Even though many people will say real estate is “easy money,” it isn’t, period! What makes real estate even harder, is being a part-time agent. It can be done, however, it is extremely difficult. If a new real estate agent is planning on being a part-time agent, they need to keep this in mind while setting their expectations. A part-time agent is not going to sell 100 homes in a year, it just isn’t going to happen! Nor is a part-time agent going to make $100,000 a year. Being a part-time agent is understandable, seeing as it is possible to go 3-6 months before earning a “paycheck.”
If a new real estate agent has the capabilities and capital to be a full-time real estate agent right away, it is the best case scenario. This, however, does not mean that success will be a given. A new full-time real estate agent will often find themselves wasting valuable hours of a day, doing nothing productive to help grow their business. There are plenty of things that can be done during “down-time” that are relatively cheap or free. Tasks such as blogging, interacting on social media, prospecting by door knocking, or calling old friends and family are all examples of a real estate agent utilizing “down-time” to help grow their business.
Unlike full-time employees of a large employer who receive compensation in terms of healthcare benefits, real estate agents do not. Real estate agents are responsible for their own healthcare, which often can be expensive, so this is also something that must be considered.
Becoming a part-time agent versus full-time agent needs to be considered before obtaining a real estate license.
What is Your Availability?
Many new real estate agents get into the business because they love the idea of a “flexible” schedule. While the schedule is “flexible” it often means you have to be “flexible” when serving your clients! This can lead to many long days and longer nights and weekends! For a part-time agent who may also have a full-time job, this can mean working 80,90, or 100 hours in a week. Before getting a real estate license, are you willing to show clients a home at 8:00 PM on a weeknight? Or 9:00 AM on a Saturday? Are you willing to field phone calls at 9:00 PM on a weeknight from other agents wanting to show your seller’s home?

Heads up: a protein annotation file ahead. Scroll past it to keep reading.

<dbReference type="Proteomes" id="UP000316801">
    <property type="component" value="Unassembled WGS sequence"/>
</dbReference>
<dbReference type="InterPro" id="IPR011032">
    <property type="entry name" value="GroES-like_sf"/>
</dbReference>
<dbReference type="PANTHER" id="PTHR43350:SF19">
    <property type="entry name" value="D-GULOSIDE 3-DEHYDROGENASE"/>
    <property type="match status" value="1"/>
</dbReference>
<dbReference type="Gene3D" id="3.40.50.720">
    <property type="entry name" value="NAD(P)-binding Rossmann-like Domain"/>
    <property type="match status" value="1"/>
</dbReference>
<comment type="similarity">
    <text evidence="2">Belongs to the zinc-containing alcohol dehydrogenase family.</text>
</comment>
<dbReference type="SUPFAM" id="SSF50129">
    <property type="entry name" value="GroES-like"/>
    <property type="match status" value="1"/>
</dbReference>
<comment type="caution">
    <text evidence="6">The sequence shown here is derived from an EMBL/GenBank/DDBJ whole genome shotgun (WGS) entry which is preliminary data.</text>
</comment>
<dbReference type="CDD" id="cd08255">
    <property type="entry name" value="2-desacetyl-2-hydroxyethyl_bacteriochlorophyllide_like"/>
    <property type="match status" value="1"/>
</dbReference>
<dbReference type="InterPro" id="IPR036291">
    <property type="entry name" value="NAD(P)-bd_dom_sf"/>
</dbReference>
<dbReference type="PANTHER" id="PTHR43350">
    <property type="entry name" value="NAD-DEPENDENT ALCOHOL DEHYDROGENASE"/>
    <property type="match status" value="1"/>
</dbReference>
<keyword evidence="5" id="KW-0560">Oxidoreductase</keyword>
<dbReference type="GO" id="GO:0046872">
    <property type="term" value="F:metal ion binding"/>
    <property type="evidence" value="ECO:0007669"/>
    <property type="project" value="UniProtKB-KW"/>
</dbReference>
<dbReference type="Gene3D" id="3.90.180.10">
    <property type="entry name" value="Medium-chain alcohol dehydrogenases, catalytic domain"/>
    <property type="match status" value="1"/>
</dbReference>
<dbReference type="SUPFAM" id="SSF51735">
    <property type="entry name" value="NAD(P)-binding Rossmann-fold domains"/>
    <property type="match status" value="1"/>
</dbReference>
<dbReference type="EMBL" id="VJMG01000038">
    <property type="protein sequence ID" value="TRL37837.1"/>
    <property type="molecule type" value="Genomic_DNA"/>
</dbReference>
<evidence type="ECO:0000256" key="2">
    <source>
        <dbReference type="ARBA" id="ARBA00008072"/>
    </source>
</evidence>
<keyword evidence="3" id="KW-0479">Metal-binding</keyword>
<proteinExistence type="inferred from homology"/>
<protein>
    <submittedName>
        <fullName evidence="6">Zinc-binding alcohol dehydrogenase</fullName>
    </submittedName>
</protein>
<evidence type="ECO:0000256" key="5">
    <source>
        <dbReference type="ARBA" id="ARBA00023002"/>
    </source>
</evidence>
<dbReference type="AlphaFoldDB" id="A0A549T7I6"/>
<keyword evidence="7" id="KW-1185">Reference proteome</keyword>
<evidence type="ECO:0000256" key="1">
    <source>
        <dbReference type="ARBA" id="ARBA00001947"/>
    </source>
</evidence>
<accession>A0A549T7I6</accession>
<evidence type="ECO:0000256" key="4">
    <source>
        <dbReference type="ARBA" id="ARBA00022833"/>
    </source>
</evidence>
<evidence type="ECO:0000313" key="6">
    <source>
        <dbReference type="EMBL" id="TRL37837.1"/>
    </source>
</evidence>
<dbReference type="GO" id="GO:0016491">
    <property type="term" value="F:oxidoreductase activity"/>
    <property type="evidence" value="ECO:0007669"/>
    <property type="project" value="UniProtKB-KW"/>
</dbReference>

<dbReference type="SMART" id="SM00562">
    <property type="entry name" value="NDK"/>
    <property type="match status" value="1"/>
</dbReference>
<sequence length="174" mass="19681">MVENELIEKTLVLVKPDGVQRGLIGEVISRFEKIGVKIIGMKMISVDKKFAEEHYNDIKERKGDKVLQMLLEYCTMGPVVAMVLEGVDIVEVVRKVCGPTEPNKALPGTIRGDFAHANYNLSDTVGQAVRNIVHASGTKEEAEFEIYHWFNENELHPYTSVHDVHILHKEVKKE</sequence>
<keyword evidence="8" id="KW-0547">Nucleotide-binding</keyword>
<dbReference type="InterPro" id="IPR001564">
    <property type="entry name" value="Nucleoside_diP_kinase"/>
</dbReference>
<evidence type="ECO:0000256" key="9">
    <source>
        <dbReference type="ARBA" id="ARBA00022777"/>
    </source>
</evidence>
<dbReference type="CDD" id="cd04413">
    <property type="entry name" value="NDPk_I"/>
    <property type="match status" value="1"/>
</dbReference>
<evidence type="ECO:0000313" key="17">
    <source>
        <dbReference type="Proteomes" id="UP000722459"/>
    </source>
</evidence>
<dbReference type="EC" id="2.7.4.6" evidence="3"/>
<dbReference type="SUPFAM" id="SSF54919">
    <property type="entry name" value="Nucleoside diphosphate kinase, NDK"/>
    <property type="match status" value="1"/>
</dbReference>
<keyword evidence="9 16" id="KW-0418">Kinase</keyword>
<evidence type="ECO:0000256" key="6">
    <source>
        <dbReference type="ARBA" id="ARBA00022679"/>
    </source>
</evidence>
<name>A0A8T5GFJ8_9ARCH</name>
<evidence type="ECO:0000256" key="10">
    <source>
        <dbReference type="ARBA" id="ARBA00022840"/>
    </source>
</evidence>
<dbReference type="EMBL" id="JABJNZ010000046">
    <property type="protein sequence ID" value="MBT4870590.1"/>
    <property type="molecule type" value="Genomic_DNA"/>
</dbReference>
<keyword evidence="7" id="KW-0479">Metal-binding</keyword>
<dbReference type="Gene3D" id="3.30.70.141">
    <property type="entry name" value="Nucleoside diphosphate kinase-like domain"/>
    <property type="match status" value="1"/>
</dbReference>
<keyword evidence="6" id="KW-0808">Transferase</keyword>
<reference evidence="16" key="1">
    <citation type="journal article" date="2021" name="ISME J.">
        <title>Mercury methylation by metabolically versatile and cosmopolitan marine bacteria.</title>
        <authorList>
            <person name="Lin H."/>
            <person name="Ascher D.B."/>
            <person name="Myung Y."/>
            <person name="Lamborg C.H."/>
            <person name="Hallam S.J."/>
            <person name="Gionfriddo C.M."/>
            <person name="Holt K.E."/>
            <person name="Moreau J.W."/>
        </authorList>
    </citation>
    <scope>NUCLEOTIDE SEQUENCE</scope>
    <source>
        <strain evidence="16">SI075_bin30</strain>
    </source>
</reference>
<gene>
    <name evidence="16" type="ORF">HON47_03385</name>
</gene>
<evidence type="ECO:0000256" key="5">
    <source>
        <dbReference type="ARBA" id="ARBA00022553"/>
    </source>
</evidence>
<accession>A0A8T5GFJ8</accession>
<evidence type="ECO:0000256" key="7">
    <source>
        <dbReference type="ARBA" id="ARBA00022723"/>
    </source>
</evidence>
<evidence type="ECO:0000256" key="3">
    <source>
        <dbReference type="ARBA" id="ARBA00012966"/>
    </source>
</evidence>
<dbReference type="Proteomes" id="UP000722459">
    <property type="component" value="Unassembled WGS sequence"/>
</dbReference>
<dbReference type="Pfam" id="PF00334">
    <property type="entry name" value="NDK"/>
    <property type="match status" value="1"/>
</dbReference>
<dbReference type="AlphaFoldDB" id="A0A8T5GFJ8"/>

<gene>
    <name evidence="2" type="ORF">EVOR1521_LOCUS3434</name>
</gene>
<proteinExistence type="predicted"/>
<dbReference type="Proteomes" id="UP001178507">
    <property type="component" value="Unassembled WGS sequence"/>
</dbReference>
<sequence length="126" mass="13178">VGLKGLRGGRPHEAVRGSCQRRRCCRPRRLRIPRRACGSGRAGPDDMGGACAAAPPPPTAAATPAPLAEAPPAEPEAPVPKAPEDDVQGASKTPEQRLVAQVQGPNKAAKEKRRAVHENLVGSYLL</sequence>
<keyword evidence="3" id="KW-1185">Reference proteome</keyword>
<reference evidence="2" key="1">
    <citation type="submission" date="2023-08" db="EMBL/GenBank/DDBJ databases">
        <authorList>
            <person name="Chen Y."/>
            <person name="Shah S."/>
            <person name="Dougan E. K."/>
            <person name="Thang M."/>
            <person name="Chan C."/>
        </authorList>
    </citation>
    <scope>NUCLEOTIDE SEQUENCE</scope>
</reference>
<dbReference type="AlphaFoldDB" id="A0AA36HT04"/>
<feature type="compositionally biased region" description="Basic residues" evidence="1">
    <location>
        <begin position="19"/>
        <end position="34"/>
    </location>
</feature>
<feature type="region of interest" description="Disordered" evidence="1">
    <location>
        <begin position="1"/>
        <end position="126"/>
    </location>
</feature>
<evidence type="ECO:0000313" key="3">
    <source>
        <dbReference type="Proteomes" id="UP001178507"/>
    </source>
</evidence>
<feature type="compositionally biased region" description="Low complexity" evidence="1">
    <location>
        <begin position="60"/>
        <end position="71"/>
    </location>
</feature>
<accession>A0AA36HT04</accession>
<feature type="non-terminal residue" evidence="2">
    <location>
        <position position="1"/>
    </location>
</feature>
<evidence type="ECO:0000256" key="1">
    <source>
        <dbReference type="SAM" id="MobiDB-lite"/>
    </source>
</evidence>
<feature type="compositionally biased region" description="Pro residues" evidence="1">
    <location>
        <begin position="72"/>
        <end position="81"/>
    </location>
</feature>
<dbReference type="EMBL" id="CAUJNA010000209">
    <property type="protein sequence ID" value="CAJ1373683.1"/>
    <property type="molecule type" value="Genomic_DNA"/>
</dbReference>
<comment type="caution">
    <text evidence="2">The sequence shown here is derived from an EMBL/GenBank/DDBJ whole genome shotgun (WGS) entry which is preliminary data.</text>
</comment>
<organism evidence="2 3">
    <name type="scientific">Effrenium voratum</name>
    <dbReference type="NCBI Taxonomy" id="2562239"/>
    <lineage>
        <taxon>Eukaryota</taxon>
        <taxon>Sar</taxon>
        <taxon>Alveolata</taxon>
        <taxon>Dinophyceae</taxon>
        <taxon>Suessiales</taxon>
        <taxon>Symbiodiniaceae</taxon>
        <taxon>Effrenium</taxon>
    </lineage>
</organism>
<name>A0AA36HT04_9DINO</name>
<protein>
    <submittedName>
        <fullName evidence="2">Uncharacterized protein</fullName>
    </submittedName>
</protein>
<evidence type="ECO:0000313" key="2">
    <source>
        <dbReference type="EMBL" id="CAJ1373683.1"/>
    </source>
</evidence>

Before getting a real estate license, it’s important to take into consideration current familial status. A person’s familial status, often has a huge impact on their availability. A 22 year old single man is going to have more availability than a 33 year old married mother of 3. The “flexible” schedule can be beneficial, however, there are odd times where “duty calls.” Consideration of these odd times, is important, as these times can often be overwhelming and lead to new real estate agents not succeeding in the business.
Are You Organized?
Being organized is an absolute “must have” trait for real estate agents for multiple reasons. Real estate agents are independent contractors. This means organizing daily schedules, keeping track of prospective buyers and sellers, keeping track of pending transactions, and more! There are programs available to real estate agents to help them keep track of their client base, prospects, closings, and expenses, such as Top Producer Systems. It is very common that newer agents (or even experienced agents) “drop the ball” on transactions, if they are not organized.
Real estate agents do not have book-keepers either. It is important to be organized to keep records and receipts of money being spent on marketing, advertising, customer entertaining, education, and many other categories. It is possible that a real estate agent can get audited, and keeping accurate and organized records is important should this happen!
The above are a few considerations to take into account before getting a real estate license. Real estate can be an extremely fulfilling profession, but it does take lots of hard work, time, and money!
Other Resources to Read Before Getting a Real Estate License:
- 4 Reasons Why Your Job in Real Estate is Awesome via Veterans United
- Why I Love Real Estate (And You Should, Too!) via immoafrica
- 10 Reasons You Will Fail as a Real Estate Agent via Inman News
What other things do you think should be considered before getting a real estate license??
If you are considering a career in real estate, please feel free to contact us, as we’d be happy to answer any questions you may have about the real estate profession! Also, if you are curious about what it takes to become a real estate agent in Rochester, NY, we’d be happy to give you a detailed overview of the process.
About the authors: The above article “Before Getting a Real Estate License, Consider These Things!” was provided by the Keith Hiscock Sold Team (Keith & Kyle Hiscock). With over 30 years combined experience, if you’re thinking of selling or buying, we’d love to share our knowledge and expertise.
We service the following Greater Rochester NY areas: Irondequoit, Webster, Penfield, Pittsford, Fairport, Brighton, Greece, Gates, Hilton, Brockport, Mendon, Henrietta, Perinton, Churchville, Scottsville, East Rochester, Rush, Honeoye Falls, Chili, and Victor NY.
Visit our website at www.HiscockHomes.com.